Entering university is one of the most exciting periods in a person’s life. There are amazing opportunities to meet new people, share new experiences, learn new things and shape one’s future. But it can also be a vulnerable time for new students as they face the transition to this new phase of their lives.
It is easy to get overwhelmed by large lecture halls and long reading lists, by a sea of new faces moving through the hallways, and by navigating a life of greater independence. Emotions can run the gamut from excitement to homesickness. It is absolutely normal and expected. That is what Laurentian University personnel and faculty anticipate and prepare for.
Each semester brings along the excitement of welcoming and onboarding new students to both campus life and online studies.
Whether providing academic advice, workshops on registering for courses, tours of campus and opportunities to connect with peers, or directing students to orientation activities and events, there is plenty to take in over the summer months and throughout the orientation period.
“All units and personnel are dedicated to student success. Services provided include academic counselling, peer support and networking, accessibility and mental health services, career and employment coaching, as well as orientation and registration support in start-up periods. Throughout the year, faculty members offer regular office hours to answer questions students may have. Everything is geared toward seeing students succeed and ensure their well-being,” explained Corie Ann Flesch, Students Transition Coordinator. “Students should not hesitate to seek the assistance, guidance and support they require. We will always engage and be responsive to student needs.”
“Part of the student journey is learning about yourself, discovering aptitudes, skill sets and curiosity toward the material of study. Pursuing experiential learning opportunities, participating in research (yes, even at the undergraduate level) or taking on electives that open your eyes to particular niches or career options not previously considered is absolutely fascinating,” states Avery Morin, President of the Student General Association. “Being a medium-sized university, getting involved is easy at Laurentian.”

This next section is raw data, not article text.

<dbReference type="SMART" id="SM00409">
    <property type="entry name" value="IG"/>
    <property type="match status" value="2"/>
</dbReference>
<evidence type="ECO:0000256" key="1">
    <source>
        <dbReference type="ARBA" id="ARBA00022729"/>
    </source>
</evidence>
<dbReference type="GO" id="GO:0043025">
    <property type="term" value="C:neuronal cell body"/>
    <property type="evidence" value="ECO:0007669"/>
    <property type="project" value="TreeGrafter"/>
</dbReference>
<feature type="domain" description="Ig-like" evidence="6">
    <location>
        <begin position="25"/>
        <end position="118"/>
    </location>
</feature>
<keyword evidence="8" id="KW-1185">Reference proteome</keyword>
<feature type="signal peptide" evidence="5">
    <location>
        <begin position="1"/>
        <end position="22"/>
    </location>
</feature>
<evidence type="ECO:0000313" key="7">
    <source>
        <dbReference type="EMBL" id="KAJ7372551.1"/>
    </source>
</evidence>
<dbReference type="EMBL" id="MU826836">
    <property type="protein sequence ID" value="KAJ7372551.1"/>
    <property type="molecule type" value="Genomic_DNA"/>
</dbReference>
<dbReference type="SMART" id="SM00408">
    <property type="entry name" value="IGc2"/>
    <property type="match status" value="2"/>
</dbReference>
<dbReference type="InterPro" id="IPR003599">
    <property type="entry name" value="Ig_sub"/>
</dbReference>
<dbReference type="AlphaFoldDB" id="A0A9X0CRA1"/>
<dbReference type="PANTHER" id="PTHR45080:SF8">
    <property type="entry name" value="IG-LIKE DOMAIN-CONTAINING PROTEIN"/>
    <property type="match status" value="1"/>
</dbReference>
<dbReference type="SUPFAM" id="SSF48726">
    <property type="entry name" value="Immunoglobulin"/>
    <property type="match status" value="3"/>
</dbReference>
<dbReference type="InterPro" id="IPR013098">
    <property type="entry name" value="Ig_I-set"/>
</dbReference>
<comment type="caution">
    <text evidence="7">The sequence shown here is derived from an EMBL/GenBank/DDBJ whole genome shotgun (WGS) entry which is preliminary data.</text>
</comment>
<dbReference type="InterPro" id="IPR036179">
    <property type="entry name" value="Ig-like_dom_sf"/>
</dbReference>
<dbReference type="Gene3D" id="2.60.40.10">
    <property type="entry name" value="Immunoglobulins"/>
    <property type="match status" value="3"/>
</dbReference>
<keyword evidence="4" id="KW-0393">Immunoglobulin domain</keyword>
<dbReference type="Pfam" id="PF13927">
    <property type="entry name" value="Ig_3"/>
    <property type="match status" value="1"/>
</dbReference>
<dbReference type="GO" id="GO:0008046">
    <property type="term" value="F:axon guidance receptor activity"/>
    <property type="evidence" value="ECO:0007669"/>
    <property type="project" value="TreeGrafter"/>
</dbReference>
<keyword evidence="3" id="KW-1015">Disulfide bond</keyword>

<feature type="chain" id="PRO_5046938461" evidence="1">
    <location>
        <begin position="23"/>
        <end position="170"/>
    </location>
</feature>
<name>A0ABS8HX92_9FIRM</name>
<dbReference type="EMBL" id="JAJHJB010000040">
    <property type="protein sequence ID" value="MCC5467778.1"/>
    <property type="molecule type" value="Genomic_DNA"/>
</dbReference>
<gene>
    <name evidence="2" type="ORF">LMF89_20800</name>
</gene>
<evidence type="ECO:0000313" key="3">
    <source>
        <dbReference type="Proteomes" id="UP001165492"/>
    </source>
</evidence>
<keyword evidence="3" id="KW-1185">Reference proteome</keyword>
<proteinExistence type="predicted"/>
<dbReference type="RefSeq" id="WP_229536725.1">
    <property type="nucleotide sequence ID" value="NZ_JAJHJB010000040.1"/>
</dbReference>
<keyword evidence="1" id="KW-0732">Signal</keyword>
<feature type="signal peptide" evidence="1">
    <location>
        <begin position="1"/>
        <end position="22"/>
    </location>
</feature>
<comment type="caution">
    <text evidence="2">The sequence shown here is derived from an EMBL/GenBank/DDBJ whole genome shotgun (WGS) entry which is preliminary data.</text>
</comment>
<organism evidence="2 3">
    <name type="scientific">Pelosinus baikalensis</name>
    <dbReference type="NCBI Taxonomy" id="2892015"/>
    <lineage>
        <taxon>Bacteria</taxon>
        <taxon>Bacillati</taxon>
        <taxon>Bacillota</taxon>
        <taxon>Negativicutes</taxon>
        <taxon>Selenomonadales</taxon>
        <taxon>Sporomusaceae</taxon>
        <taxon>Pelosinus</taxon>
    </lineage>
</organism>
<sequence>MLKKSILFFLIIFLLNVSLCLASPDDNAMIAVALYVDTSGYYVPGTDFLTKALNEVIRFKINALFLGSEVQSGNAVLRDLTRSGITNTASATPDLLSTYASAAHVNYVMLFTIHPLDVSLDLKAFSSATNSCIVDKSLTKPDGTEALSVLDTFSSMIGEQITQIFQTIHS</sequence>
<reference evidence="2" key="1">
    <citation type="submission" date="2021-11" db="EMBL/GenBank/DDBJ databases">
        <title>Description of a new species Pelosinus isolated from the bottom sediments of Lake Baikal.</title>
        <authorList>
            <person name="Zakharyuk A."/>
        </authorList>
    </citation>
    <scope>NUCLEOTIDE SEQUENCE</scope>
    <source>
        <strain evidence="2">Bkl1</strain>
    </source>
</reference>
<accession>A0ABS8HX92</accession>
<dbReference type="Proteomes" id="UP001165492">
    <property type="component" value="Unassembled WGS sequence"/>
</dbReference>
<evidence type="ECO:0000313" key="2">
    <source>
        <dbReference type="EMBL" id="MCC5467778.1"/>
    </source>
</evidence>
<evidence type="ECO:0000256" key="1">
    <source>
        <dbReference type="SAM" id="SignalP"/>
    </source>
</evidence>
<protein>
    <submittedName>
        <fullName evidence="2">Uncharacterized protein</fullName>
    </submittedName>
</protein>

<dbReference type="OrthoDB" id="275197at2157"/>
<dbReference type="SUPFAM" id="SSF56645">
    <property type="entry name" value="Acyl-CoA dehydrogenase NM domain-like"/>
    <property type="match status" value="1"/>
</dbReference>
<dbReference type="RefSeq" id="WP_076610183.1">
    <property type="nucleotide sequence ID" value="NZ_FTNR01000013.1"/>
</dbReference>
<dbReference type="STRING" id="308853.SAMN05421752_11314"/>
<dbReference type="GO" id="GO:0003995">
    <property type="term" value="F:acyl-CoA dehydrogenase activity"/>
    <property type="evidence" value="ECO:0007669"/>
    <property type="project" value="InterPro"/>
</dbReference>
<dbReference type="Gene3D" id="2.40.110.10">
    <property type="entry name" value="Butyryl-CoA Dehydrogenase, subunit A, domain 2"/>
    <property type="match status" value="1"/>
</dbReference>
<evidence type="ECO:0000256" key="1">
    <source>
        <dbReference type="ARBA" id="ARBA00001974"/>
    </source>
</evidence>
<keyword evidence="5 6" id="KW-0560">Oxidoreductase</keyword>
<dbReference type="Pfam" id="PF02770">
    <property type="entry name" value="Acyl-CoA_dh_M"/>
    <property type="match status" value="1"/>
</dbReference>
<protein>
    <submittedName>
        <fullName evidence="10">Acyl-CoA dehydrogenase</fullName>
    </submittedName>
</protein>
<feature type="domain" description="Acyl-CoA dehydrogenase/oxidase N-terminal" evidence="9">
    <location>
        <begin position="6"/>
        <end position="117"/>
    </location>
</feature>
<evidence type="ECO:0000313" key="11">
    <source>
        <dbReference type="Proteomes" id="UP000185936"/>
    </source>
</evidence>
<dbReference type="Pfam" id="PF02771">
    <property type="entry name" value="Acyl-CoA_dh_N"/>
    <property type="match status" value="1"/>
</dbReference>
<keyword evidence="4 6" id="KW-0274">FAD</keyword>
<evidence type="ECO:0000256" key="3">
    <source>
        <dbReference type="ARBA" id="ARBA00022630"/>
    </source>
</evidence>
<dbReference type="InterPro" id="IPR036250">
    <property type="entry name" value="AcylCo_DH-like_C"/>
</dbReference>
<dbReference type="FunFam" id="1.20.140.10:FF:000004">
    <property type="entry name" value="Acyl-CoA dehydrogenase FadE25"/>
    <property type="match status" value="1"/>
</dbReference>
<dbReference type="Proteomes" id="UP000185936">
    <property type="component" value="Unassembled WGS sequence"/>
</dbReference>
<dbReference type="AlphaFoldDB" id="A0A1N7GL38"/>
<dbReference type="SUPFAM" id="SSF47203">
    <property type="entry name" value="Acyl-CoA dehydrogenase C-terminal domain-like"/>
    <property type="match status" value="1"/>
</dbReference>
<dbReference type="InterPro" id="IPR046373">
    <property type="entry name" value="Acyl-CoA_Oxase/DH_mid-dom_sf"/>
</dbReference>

Although this may not be common knowledge, changing programs and career paths is common at most postsecondary institutions. Registering for electives that seem interesting but are outside the typical stream of study often results in a journey of self discovery. “A simple nudge by way of a single course in a topic of interest is often enough to trigger the drive to pursue studies and a career path in a totally new field of study. Many students finish on a different path than the one first embarked upon,” said Joy Gray-Munro, Dean of Science, Engineering and Architecture. “What is important is that they followed the field of study they were most passionate about and hopefully land careers from which they will derive happiness, a sense of purpose, and contentment.”
According to Laurentian personnel, the most critical thing to remember is that you are part of the Laurentian community and as such, students should not be afraid nor hesitate to reach out, ask for assistance or get involved. Pieter Breijer, Manager of Domestic Recruitment and Liaison Services has advice for incoming students: “You are not alone on this journey. Expect change and navigate this change by asking for support and advice. Don’t be afraid to seek opportunities and to engage with faculty, staff and fellow students. You are an important and equal part of the Laurentian community.”
To discover what Laurentian University has to offer and the support network it has in place to ensure academic success, please visit them online.